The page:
- Clashes broke out on Lesbos after unregistered refugees were stopped by police as they tried to board a ferry
- 200-strong group had hoped to be taken to the mainland where they could continue their journey to western Europe
- But officials wouldn’t allow them to leave Lesbos until they were registered – a process that can take several days
- Scuffles broke up and refugees were seen throwing stones at the police in chaotic scenes show of state television
A group of unregistered refugees trying to board a ship scuffled with Greek officials on the island of Lesbos this morning, with television footage showing them throwing stones at police.
The clashes erupted as senior European Union officials visiting Greece promised more help to countries on the frontline of a refugee crisis that has seen hundreds of people, many fleeing war and poverty, arriving on Greek shores every day.
‘About 200 migrants that were not registered tried to get on a ferry at the port and they were pushed back by the police and the coastguard,’ coastguard spokesman Nikos Lagkadianos said.
European Commission First Vice President Frans Timmermans told reporters in remarks broadcast from the Greek island of Kos that Brussels would next week propose an expanded scheme to relocate asylum seekers around the bloc.
Athens will receive 33 million euros from Brussels in the first tranche of funds Greece has asked for to cope with the influx of refugees, Timmermans said, adding that countries should also speed up the process of weeding out bogus asylum claims.
Every day in Lesbos, it’s like a new village is born.’ Mayor warns that Greek island has been overwhelmed with migrants as hundreds arrive by boat each night and can no longer cope.
The interim Greek government this week asked for €700 million of funding in total.
‘So if we are to stay in touch with our own humanity and keep support from the European population for a humane asylum policy we have to make sure that people who do not have the right to asylum are identified quickly and sent back from where they came from,’ Timmermans said.
‘If we do not succeed in doing that, the asylum policy will collapse and that would be a tragedy for our European values.’
Help can’t come soon enough for the mayor of Lesbos’ main town, who on Friday made a public plea for aid and for Athens to declare a state of emergency on the island.
‘For four months now I have been saying that I am holding a bomb in my hands and the fuse is slowly burning,’ Spyros Galinos, mayor of Mytilini told state TV ERT.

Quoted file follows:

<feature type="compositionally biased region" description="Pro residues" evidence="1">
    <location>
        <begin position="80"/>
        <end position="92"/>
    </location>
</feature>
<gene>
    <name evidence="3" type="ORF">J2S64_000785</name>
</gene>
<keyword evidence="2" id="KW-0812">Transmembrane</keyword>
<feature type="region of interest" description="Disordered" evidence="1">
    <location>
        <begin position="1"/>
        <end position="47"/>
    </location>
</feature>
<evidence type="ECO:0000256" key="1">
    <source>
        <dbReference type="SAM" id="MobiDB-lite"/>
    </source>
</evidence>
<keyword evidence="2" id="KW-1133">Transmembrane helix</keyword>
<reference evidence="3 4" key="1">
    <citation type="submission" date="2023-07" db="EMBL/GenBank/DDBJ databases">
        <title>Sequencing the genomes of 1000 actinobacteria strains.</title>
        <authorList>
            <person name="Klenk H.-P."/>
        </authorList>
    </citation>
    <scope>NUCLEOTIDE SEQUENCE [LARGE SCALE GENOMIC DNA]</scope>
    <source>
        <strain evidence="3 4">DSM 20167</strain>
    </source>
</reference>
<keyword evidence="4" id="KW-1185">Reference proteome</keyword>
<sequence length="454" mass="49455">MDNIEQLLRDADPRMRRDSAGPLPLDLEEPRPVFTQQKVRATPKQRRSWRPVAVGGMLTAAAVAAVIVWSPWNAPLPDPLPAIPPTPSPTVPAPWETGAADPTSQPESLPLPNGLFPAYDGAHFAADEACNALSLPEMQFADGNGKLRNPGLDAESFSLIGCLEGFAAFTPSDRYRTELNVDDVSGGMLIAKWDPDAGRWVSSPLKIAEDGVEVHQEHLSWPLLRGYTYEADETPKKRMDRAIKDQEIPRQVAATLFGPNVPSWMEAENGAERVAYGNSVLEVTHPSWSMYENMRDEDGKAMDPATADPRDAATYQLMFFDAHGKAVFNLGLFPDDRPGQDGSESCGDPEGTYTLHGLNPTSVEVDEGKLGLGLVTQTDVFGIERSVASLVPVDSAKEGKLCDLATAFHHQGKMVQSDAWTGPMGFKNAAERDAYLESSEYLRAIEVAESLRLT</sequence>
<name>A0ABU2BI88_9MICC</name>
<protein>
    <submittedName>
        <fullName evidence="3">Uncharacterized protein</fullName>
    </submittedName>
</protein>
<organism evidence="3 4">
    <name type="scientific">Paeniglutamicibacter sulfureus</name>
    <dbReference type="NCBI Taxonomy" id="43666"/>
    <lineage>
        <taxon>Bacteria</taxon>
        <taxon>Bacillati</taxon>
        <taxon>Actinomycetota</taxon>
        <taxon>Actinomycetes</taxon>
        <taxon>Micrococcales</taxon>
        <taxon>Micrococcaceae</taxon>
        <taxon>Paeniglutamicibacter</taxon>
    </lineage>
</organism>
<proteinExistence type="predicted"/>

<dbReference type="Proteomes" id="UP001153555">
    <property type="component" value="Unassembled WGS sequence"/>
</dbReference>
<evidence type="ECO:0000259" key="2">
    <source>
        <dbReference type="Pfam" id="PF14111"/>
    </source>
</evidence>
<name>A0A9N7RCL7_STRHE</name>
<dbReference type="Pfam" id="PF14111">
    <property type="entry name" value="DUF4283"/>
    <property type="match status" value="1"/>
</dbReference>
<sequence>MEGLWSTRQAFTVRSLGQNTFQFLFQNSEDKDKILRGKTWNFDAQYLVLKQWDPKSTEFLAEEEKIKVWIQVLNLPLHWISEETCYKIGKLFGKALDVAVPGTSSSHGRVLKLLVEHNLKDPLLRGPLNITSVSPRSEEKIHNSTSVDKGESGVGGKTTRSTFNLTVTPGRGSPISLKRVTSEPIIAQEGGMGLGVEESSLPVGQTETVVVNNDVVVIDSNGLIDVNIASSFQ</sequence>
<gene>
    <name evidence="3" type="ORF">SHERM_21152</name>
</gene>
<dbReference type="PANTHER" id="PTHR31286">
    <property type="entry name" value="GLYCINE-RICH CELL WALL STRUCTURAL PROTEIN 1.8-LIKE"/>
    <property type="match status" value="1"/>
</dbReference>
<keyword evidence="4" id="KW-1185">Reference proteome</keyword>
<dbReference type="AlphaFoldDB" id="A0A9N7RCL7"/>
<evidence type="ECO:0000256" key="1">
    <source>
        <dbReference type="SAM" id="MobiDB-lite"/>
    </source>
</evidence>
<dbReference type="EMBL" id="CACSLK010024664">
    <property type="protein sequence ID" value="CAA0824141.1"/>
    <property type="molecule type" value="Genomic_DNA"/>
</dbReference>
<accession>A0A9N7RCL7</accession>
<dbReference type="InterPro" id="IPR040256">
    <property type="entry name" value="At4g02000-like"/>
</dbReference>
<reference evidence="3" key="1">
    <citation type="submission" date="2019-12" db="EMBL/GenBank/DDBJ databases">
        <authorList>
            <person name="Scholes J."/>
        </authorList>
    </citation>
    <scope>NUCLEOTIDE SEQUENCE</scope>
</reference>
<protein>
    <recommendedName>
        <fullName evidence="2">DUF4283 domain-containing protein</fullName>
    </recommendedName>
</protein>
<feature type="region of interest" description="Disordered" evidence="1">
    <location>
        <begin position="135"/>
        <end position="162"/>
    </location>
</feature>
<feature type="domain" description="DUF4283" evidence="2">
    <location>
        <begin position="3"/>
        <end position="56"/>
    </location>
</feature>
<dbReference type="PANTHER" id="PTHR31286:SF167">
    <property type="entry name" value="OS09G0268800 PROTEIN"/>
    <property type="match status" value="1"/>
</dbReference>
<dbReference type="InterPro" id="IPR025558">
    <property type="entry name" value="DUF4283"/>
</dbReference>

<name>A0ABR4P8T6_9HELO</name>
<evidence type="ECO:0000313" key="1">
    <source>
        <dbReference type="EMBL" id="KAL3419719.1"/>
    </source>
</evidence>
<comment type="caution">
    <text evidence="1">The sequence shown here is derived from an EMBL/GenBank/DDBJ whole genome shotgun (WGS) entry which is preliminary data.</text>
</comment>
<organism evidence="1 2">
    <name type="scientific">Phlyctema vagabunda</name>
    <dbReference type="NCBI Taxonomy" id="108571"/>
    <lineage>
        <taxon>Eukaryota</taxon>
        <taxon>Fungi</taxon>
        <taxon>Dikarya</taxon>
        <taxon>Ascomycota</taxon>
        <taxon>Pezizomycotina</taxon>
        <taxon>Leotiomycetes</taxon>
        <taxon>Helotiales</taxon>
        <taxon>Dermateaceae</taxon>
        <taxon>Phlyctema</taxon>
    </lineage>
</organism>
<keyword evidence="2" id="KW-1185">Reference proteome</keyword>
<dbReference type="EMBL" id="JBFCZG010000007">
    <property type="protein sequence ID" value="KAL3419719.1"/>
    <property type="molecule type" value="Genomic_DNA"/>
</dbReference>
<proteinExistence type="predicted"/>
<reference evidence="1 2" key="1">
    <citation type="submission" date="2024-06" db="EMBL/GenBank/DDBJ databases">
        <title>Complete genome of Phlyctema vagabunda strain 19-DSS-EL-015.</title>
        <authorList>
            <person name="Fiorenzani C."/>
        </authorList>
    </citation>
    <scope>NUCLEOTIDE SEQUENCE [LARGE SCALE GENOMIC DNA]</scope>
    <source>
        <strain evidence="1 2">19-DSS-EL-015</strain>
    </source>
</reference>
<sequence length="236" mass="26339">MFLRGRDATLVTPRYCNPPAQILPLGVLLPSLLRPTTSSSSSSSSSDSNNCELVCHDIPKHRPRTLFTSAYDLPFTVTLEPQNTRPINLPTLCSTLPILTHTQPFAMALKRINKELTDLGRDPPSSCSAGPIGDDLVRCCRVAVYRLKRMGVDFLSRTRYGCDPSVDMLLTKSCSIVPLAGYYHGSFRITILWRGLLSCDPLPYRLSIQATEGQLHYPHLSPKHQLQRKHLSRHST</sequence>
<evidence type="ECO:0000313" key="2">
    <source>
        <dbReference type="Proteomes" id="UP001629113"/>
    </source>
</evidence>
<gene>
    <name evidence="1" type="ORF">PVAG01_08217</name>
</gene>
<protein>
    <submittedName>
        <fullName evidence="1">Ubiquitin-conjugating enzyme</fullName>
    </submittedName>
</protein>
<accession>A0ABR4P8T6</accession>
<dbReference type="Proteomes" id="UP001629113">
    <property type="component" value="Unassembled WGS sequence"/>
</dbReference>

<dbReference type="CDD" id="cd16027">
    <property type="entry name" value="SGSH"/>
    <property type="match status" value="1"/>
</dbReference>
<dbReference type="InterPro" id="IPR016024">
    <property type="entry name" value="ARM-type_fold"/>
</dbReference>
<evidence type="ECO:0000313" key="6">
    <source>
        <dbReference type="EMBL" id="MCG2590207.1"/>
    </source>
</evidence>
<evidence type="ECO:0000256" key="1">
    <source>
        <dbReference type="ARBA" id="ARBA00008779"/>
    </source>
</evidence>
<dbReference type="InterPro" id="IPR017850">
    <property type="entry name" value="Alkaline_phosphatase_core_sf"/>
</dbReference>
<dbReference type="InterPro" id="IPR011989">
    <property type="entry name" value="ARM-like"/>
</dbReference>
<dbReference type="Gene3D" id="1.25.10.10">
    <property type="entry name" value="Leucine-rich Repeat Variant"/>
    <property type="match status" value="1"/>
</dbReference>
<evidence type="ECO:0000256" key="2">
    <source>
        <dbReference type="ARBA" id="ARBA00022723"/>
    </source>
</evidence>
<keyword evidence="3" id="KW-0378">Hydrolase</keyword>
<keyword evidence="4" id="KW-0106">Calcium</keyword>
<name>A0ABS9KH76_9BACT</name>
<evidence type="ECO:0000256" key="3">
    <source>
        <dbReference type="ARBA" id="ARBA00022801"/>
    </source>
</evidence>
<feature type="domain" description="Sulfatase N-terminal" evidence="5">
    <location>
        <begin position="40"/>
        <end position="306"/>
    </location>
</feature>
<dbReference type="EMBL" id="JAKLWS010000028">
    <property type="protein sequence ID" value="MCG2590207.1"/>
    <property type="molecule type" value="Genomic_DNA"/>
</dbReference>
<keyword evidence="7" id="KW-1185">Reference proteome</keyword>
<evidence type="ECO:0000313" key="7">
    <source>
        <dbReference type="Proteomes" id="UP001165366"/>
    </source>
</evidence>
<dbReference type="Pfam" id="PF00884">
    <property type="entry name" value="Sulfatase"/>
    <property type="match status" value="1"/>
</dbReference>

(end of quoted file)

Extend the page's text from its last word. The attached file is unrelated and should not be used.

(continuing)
‘Two days ago I sent a letter asking to declare the island in a state of emergency. Today I am asking the prime minister for immediate relief measures, the situation has become unmanageable.’
A ship carrying 2,493 refugees collected from various Greek islands arrived in Athens earlier on Friday.
‘It is a very difficult trip,’ said Mohad, a 27-year-old refugee from Damascus. ‘We were very hungry and thirsty on the Farmakonisi island. Actually we are suffering from a lot of things. But we hope to arrive to specific area like Germany or Sweden or any country protect us, OK?’
Earlier hundreds of refugees escaped from two camps in Hungary to make a dash for the border as chaos gripped the eastern European country.
In farcical scenes, dozens of families clambered over a fence at a processing reception near the town of Bicske just moments after they had been dropped off on buses by the Hungarian authorities.
At the nearby railway station, hundreds of refugees also staged a protest in a stand-off with police after refusing to be taken to the camp, claiming they had been tricked into boarding the train.
Meanwhile, around 300 others broke out of a camp in Roskze, on the Serbia border, and ran for the motorway in their bid to reach Austrian hundreds of miles away.
Officials said the refugees fled in two groups at around 9.30am GMT, adding that police have taken ‘the necessary steps’ to detain them.
The refugees are trying to avoid the centres because they do not want to pursue asylum claims in Hungary, which is economically depressed and much more likely than Germany to reject their claims.
It came as Hungary’s Prime Minister warned the influx of Muslim refugees was threatening ‘Christian roots’ and would leave Europeans a ‘minority on their own continent’.
Viktor Orban described the wave of refugees as ‘endless’ and warned that ‘many tens of millions’ more would come if the EU did not protect its borders.
In an opinion piece for Germany’s Frankfurt Allgemeine Zeitung, Orban wrote that his country was being ‘overrun’ with refugees, noting that most were Muslims, while ‘Europe and European culture have Christian roots’.
‘We must not forget that those who are coming in have been brought up under a different religion and represent a profoundly different culture,’ wrote the conservative Hungarian leader.
‘The majority are not Christians but Muslims. That is an important question because Europe and European culture have Christian roots.
‘Or is it not already, and in itself, alarming that Europe’s Christian culture is barely able to uphold Europe’s own Christian values?’
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